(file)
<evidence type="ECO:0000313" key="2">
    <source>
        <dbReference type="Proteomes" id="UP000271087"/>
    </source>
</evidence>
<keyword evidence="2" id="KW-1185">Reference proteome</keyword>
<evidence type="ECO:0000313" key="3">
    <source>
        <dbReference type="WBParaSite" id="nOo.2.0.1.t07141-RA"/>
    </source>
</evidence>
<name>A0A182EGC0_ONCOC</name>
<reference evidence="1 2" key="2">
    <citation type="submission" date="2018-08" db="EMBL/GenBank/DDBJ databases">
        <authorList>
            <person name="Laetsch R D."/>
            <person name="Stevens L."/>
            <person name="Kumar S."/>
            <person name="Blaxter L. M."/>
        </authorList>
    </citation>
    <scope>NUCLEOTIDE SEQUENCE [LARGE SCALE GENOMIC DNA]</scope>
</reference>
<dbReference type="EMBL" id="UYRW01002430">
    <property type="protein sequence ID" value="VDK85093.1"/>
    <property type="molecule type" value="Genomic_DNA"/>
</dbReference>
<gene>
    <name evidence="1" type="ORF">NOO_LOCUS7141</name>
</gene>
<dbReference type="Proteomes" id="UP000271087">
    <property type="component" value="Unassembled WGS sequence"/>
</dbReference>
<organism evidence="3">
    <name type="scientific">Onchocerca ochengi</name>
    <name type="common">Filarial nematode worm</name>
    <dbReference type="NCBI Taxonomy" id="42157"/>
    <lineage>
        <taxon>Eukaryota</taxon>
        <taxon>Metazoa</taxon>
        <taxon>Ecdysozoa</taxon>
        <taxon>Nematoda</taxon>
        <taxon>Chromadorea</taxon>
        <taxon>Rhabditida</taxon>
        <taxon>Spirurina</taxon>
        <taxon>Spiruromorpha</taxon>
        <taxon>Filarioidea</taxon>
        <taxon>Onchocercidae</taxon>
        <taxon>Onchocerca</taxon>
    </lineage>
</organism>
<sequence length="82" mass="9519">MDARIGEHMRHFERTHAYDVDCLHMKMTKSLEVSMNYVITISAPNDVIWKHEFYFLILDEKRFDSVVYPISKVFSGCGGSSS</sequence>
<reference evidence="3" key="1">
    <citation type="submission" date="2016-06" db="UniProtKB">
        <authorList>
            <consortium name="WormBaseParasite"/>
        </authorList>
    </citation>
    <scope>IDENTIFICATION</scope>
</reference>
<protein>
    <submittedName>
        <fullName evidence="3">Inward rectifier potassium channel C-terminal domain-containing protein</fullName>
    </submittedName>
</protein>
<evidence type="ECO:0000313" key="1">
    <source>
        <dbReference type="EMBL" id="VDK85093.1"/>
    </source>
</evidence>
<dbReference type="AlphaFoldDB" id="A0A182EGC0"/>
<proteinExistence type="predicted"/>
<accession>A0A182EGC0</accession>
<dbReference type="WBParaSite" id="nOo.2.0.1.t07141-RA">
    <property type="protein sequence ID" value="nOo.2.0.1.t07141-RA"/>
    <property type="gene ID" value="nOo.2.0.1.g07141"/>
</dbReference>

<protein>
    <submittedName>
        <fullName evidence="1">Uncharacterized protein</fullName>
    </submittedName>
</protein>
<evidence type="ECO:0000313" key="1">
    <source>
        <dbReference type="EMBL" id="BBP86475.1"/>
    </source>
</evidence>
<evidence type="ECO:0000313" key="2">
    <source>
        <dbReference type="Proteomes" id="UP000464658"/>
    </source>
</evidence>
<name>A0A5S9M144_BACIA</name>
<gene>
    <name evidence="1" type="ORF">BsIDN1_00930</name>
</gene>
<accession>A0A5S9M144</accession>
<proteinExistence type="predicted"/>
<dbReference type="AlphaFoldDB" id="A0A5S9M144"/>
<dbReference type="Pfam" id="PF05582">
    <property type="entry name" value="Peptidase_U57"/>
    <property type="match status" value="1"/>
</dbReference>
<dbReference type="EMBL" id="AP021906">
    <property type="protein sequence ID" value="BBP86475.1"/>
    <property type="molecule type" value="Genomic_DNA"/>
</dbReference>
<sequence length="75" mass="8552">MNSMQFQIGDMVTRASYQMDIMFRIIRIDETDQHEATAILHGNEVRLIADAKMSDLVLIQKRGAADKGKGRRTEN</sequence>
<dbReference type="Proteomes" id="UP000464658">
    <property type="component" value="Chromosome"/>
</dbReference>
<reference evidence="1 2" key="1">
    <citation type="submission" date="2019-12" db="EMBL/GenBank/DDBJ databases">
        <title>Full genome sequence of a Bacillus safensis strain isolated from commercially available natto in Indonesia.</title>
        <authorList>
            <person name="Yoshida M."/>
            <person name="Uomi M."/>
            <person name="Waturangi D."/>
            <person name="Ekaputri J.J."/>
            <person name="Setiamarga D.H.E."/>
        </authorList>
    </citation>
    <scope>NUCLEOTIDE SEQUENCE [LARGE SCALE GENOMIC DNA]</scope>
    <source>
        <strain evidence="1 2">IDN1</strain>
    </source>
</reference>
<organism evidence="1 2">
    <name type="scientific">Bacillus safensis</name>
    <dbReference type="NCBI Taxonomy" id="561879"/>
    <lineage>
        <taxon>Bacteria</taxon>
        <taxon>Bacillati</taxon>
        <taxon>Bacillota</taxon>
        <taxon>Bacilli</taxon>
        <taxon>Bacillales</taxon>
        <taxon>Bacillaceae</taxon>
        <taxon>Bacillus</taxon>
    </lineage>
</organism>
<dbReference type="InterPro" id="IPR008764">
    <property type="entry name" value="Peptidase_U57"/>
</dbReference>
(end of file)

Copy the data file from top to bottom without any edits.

<evidence type="ECO:0000313" key="2">
    <source>
        <dbReference type="Proteomes" id="UP000271087"/>
    </source>
</evidence>
<keyword evidence="2" id="KW-1185">Reference proteome</keyword>
<evidence type="ECO:0000313" key="3">
    <source>
        <dbReference type="WBParaSite" id="nOo.2.0.1.t07141-RA"/>
    </source>
</evidence>
<name>A0A182EGC0_ONCOC</name>
<reference evidence="1 2" key="2">
    <citation type="submission" date="2018-08" db="EMBL/GenBank/DDBJ databases">
        <authorList>
            <person name="Laetsch R D."/>
            <person name="Stevens L."/>
            <person name="Kumar S."/>
            <person name="Blaxter L. M."/>
        </authorList>
    </citation>
    <scope>NUCLEOTIDE SEQUENCE [LARGE SCALE GENOMIC DNA]</scope>
</reference>
<dbReference type="EMBL" id="UYRW01002430">
    <property type="protein sequence ID" value="VDK85093.1"/>
    <property type="molecule type" value="Genomic_DNA"/>
</dbReference>
<gene>
    <name evidence="1" type="ORF">NOO_LOCUS7141</name>
</gene>
<dbReference type="Proteomes" id="UP000271087">
    <property type="component" value="Unassembled WGS sequence"/>
</dbReference>
<organism evidence="3">
    <name type="scientific">Onchocerca ochengi</name>
    <name type="common">Filarial nematode worm</name>
    <dbReference type="NCBI Taxonomy" id="42157"/>
    <lineage>
        <taxon>Eukaryota</taxon>
        <taxon>Metazoa</taxon>
        <taxon>Ecdysozoa</taxon>
        <taxon>Nematoda</taxon>
        <taxon>Chromadorea</taxon>
        <taxon>Rhabditida</taxon>
        <taxon>Spirurina</taxon>
        <taxon>Spiruromorpha</taxon>
        <taxon>Filarioidea</taxon>
        <taxon>Onchocercidae</taxon>
        <taxon>Onchocerca</taxon>
    </lineage>
</organism>
<sequence length="82" mass="9519">MDARIGEHMRHFERTHAYDVDCLHMKMTKSLEVSMNYVITISAPNDVIWKHEFYFLILDEKRFDSVVYPISKVFSGCGGSSS</sequence>
<reference evidence="3" key="1">
    <citation type="submission" date="2016-06" db="UniProtKB">
        <authorList>
            <consortium name="WormBaseParasite"/>
        </authorList>
    </citation>
    <scope>IDENTIFICATION</scope>
</reference>
<protein>
    <submittedName>
        <fullName evidence="3">Inward rectifier potassium channel C-terminal domain-containing protein</fullName>
    </submittedName>
</protein>
<evidence type="ECO:0000313" key="1">
    <source>
        <dbReference type="EMBL" id="VDK85093.1"/>
    </source>
</evidence>
<dbReference type="AlphaFoldDB" id="A0A182EGC0"/>
<proteinExistence type="predicted"/>
<accession>A0A182EGC0</accession>
<dbReference type="WBParaSite" id="nOo.2.0.1.t07141-RA">
    <property type="protein sequence ID" value="nOo.2.0.1.t07141-RA"/>
    <property type="gene ID" value="nOo.2.0.1.g07141"/>
</dbReference>

<protein>
    <submittedName>
        <fullName evidence="1">Uncharacterized protein</fullName>
    </submittedName>
</protein>
<evidence type="ECO:0000313" key="1">
    <source>
        <dbReference type="EMBL" id="BBP86475.1"/>
    </source>
</evidence>
<evidence type="ECO:0000313" key="2">
    <source>
        <dbReference type="Proteomes" id="UP000464658"/>
    </source>
</evidence>
<name>A0A5S9M144_BACIA</name>
<gene>
    <name evidence="1" type="ORF">BsIDN1_00930</name>
</gene>
<accession>A0A5S9M144</accession>
<proteinExistence type="predicted"/>
<dbReference type="AlphaFoldDB" id="A0A5S9M144"/>
<dbReference type="Pfam" id="PF05582">
    <property type="entry name" value="Peptidase_U57"/>
    <property type="match status" value="1"/>
</dbReference>
<dbReference type="EMBL" id="AP021906">
    <property type="protein sequence ID" value="BBP86475.1"/>
    <property type="molecule type" value="Genomic_DNA"/>
</dbReference>
<sequence length="75" mass="8552">MNSMQFQIGDMVTRASYQMDIMFRIIRIDETDQHEATAILHGNEVRLIADAKMSDLVLIQKRGAADKGKGRRTEN</sequence>
<dbReference type="Proteomes" id="UP000464658">
    <property type="component" value="Chromosome"/>
</dbReference>
<reference evidence="1 2" key="1">
    <citation type="submission" date="2019-12" db="EMBL/GenBank/DDBJ databases">
        <title>Full genome sequence of a Bacillus safensis strain isolated from commercially available natto in Indonesia.</title>
        <authorList>
            <person name="Yoshida M."/>
            <person name="Uomi M."/>
            <person name="Waturangi D."/>
            <person name="Ekaputri J.J."/>
            <person name="Setiamarga D.H.E."/>
        </authorList>
    </citation>
    <scope>NUCLEOTIDE SEQUENCE [LARGE SCALE GENOMIC DNA]</scope>
    <source>
        <strain evidence="1 2">IDN1</strain>
    </source>
</reference>
<organism evidence="1 2">
    <name type="scientific">Bacillus safensis</name>
    <dbReference type="NCBI Taxonomy" id="561879"/>
    <lineage>
        <taxon>Bacteria</taxon>
        <taxon>Bacillati</taxon>
        <taxon>Bacillota</taxon>
        <taxon>Bacilli</taxon>
        <taxon>Bacillales</taxon>
        <taxon>Bacillaceae</taxon>
        <taxon>Bacillus</taxon>
    </lineage>
</organism>
<dbReference type="InterPro" id="IPR008764">
    <property type="entry name" value="Peptidase_U57"/>
</dbReference>